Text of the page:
How to fight evictions

 

Everyone agrees there is a housing crisis in BC. But how we relate to it depends on how we relate to housing. For landlords, the housing crisis means profit. For the middle-class, it means struggling to afford the mortgage for a condo, not a house. And for the working class, it means the ever present danger of eviction, homelessness, and death. 

The concept of rent gap points to the difference between the current rate that a unit is being rented at and what it could be rented for. Whenever there is a rent gap the landlord has an incentive to evict tenants and make more money. A big rent gap is great for landlords and terrible for tenants.

The housing crisis means more power to landlords and less for tenants as we fear we’ll be evicted with nowhere to go.

 

What can one tenant do on their own to stop an eviction?

File a dispute to the Residential Tenancy Branch (RTB) and… ask nicely to not be evicted? That’s not much.

The RTB imagines that there is an equal playing field between landlord and tenant. In reality it’s heavily tilted in the favour of landlords. They are entitled to rent and profit but tenants aren’t entitled to housing. Tenants can win our individual cases at the RTB, but it is rare because the law is written for the landlords – and through legal fights we will never win what we really need: universal housing.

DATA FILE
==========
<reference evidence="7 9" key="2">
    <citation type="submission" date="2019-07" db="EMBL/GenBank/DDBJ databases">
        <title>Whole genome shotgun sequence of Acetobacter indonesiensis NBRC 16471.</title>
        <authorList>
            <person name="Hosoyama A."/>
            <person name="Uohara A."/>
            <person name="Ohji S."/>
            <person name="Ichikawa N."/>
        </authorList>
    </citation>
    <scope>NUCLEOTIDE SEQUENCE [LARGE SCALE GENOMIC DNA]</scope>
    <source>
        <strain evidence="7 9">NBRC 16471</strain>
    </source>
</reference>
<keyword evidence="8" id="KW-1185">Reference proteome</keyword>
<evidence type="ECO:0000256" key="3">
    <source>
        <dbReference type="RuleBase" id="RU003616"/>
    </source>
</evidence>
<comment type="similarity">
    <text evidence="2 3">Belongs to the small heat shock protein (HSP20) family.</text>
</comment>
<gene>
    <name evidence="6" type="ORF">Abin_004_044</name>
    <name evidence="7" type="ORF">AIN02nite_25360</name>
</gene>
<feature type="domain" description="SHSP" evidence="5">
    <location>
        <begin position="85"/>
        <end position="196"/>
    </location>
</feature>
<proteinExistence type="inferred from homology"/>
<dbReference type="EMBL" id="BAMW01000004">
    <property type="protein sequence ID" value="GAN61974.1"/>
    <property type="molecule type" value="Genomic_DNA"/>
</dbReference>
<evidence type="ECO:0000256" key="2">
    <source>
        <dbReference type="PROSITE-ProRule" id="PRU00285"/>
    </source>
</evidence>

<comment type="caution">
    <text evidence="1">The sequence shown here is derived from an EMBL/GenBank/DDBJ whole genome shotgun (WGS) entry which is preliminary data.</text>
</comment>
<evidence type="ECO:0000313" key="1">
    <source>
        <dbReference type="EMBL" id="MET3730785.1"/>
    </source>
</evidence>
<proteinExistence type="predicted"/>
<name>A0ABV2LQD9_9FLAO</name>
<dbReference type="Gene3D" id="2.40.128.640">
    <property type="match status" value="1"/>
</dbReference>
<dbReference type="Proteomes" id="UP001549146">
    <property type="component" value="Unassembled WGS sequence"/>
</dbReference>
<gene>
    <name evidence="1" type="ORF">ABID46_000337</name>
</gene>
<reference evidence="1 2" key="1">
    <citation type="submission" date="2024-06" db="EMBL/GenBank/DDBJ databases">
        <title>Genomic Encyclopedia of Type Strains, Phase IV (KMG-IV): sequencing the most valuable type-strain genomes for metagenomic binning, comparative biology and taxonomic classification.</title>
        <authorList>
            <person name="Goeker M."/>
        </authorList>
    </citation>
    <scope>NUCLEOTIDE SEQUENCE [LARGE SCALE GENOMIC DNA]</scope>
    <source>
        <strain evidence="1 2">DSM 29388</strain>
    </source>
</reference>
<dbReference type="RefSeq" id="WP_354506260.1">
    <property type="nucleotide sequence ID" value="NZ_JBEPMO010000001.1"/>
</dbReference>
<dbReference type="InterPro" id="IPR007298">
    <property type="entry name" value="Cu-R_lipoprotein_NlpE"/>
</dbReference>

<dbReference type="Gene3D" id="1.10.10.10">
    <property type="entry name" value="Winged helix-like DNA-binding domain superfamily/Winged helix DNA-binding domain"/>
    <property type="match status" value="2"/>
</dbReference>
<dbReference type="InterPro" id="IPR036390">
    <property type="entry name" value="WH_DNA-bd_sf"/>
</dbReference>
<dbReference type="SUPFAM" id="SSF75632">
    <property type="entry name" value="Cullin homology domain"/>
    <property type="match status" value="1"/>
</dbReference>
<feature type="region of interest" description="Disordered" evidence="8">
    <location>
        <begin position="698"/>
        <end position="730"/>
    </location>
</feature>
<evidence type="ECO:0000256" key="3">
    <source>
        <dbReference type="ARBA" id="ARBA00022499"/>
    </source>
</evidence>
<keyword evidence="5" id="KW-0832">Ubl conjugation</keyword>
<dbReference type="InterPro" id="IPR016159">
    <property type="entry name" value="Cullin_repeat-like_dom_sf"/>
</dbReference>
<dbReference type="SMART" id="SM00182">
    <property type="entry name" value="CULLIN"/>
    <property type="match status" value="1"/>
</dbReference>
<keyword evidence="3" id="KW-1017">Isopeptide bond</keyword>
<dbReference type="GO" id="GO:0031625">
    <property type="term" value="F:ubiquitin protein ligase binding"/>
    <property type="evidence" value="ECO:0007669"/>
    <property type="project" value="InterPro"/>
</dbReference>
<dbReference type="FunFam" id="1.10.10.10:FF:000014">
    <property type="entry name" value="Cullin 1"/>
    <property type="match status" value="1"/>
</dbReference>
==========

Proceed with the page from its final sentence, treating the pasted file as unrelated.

To win, we need to organize and go beyond the limits set by the law.

 

We need universal housing!

Housing is a commodity that landlords buy and sell for profit. But for us, as working class and Indigenous people, it’s our home. 

If landlords can make more money by evicting people, they will. Under capitalism, profits always matter more than people. In Canada, we also live on unceded and stolen Indigenous lands. The settler state relies on stealing land from Indigenous nations, displacing them from their territories, in a continuation of the colonial attacks on Indigenous sovereignty.

We see this contradiction, between housing as a source of profit and as a home, as the source of the housing crisis. Housing and land shouldn’t be commodified because we need it to live, like water or health care.

Our goal is universal housing. That means housing for everyone, not for profit. It also means land back to Indigenous nations.

 

What can we do? Organize!

 

organizing resources

Reach out to your neighbors! To stay in our homes and defend ourselves against the power of landlords, bailiffs and city planners selling our homes to rich gentrifiers, it’s essential for us to get organized. 

 

I want to learn more about tenant organizing

legal resources (BC)

The legal system exists to defend landlords but it is still worthwhile to contest an eviction notice through the Residential Tenancy Branch. In many cases you can stop an illegal eviction.

 

I want to learn more about my rights

 

Materials to print

Resources to print to get in touch with your neighbours and flyer your neighbourhood about the Eviction Defence Network.

I’m ready to distribute pamphlets

 

HOUSING struggles across north america

The eviction crisis isn’t hitting British Columbia alone. All across Canada and the United States, communities organize against the commodification of their housing and the displacement of families for the profit of a few. Find in this section links and articles about other inspiring struggles!

Page in construction – more coming soon